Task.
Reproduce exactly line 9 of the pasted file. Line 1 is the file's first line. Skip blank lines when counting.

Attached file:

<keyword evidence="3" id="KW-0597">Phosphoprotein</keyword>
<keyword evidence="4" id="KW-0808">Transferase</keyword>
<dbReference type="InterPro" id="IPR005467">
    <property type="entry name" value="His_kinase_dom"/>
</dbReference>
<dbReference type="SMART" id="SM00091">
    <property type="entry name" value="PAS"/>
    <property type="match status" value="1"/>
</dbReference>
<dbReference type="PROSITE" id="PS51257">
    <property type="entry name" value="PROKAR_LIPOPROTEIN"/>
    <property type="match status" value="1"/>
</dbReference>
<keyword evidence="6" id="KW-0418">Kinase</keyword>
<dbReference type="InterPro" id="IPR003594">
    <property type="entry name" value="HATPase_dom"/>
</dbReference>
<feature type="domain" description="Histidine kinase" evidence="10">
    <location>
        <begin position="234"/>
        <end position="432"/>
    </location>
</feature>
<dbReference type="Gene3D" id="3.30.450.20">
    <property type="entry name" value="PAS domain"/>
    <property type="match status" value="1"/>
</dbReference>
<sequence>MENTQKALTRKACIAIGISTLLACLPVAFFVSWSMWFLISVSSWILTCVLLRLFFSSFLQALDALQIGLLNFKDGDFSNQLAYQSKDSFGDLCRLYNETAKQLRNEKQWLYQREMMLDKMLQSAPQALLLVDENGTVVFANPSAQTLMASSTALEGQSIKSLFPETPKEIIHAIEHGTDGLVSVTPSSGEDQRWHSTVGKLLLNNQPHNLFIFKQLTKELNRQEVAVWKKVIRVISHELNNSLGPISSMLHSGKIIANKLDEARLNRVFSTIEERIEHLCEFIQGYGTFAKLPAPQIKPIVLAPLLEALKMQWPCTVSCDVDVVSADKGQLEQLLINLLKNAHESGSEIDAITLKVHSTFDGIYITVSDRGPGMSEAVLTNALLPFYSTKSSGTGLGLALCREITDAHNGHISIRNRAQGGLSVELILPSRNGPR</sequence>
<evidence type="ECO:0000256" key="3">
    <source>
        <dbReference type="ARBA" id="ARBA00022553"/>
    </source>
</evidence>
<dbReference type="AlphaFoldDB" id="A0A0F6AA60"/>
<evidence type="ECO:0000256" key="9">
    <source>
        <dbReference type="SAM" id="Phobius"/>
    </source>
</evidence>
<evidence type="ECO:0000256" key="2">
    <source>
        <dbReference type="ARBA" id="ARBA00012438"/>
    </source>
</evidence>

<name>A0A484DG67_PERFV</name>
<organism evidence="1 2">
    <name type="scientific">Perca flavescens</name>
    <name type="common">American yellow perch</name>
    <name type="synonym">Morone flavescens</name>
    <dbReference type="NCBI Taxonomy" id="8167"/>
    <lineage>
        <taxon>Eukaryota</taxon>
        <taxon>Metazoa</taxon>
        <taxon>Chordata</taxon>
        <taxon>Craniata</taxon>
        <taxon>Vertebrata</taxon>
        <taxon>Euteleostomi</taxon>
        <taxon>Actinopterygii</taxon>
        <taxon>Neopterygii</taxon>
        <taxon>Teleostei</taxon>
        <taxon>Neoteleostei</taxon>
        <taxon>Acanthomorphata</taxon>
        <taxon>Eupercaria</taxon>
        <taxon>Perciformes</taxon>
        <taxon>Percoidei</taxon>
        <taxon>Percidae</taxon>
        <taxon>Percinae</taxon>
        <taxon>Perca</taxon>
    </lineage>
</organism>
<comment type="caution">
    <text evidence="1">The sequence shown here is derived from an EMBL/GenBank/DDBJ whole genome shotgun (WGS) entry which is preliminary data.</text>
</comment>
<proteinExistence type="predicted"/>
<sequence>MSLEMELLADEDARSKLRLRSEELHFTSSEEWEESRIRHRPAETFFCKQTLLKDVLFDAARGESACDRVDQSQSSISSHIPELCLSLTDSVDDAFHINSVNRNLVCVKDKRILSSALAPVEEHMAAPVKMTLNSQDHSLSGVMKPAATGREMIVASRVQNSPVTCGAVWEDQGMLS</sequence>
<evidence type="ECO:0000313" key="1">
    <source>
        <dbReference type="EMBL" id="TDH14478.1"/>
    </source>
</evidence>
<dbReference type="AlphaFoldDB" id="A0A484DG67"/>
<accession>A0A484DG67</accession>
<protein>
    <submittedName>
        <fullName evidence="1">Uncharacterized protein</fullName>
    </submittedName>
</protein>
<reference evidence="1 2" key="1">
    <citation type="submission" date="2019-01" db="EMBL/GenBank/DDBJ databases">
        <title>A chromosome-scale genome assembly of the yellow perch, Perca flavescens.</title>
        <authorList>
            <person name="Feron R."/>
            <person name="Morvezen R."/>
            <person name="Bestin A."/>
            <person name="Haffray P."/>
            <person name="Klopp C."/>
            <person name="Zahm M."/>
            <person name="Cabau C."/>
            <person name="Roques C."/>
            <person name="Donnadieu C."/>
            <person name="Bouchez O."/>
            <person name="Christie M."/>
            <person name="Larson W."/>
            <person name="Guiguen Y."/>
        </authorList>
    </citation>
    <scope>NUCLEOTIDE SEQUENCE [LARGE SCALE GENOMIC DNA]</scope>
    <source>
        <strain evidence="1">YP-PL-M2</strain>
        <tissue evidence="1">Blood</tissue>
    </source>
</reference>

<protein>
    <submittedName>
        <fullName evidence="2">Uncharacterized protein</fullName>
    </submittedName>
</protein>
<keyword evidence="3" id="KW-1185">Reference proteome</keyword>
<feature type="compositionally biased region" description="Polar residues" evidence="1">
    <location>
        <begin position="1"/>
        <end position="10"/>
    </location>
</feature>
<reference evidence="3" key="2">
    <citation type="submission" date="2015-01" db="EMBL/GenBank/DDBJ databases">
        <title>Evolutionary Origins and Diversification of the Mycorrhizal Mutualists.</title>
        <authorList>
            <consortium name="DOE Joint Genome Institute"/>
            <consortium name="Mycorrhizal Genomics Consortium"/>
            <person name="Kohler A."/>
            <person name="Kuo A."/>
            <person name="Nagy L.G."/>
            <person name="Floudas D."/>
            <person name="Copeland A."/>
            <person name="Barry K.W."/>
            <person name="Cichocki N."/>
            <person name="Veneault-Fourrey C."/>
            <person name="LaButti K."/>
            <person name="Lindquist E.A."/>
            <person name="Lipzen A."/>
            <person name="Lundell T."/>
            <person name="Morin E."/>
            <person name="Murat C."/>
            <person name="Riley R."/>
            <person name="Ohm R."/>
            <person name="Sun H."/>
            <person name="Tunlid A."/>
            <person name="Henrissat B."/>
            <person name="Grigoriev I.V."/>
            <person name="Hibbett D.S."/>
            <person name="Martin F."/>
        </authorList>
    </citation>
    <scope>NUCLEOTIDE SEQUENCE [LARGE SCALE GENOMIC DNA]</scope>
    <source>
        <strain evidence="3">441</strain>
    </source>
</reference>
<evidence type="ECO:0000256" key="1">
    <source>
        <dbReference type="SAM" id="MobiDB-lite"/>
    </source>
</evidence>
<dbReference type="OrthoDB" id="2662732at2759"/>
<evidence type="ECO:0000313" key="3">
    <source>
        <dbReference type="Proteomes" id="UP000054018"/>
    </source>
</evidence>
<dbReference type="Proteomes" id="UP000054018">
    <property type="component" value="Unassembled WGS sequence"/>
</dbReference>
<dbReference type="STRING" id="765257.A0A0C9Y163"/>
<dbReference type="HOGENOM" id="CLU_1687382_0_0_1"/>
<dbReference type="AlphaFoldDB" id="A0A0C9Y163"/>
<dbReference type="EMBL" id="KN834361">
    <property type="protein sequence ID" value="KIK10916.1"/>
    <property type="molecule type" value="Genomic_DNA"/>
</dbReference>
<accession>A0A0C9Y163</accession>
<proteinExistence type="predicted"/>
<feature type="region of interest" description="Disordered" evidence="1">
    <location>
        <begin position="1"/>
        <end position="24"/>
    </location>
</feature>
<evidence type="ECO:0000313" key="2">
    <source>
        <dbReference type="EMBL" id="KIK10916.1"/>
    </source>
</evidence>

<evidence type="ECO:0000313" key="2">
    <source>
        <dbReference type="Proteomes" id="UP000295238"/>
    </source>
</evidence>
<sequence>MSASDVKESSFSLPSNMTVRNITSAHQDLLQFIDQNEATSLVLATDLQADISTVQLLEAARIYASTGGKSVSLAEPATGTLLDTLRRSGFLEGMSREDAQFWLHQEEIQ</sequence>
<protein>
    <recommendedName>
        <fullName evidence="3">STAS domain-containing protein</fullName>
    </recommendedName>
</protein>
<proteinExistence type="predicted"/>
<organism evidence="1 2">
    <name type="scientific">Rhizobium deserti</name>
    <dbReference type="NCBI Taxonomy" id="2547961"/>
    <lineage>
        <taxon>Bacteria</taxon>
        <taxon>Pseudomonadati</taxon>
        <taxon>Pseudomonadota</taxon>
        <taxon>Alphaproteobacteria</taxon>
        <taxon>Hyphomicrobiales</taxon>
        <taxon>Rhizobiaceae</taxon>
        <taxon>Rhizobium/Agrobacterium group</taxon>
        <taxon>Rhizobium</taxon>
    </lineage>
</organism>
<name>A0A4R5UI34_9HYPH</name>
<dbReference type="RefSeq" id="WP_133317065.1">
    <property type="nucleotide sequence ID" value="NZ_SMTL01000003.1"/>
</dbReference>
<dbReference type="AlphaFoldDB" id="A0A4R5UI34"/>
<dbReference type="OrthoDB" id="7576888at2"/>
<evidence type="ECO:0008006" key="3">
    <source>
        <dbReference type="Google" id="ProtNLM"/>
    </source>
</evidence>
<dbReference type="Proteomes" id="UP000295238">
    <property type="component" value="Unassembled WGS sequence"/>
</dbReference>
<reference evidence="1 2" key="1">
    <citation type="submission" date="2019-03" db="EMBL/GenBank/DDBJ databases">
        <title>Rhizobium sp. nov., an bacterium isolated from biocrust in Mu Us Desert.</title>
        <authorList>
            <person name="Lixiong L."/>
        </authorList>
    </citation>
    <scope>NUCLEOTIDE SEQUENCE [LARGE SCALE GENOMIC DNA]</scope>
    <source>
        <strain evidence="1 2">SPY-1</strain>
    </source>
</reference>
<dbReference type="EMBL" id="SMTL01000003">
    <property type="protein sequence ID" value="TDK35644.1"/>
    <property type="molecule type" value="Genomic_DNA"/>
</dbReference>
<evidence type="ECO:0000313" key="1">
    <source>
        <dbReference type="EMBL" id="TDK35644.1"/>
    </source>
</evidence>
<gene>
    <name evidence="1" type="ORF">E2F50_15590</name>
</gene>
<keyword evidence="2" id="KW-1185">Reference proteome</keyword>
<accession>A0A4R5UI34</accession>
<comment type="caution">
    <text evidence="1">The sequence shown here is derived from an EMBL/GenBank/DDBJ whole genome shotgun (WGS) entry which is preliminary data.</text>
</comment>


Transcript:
</dbReference>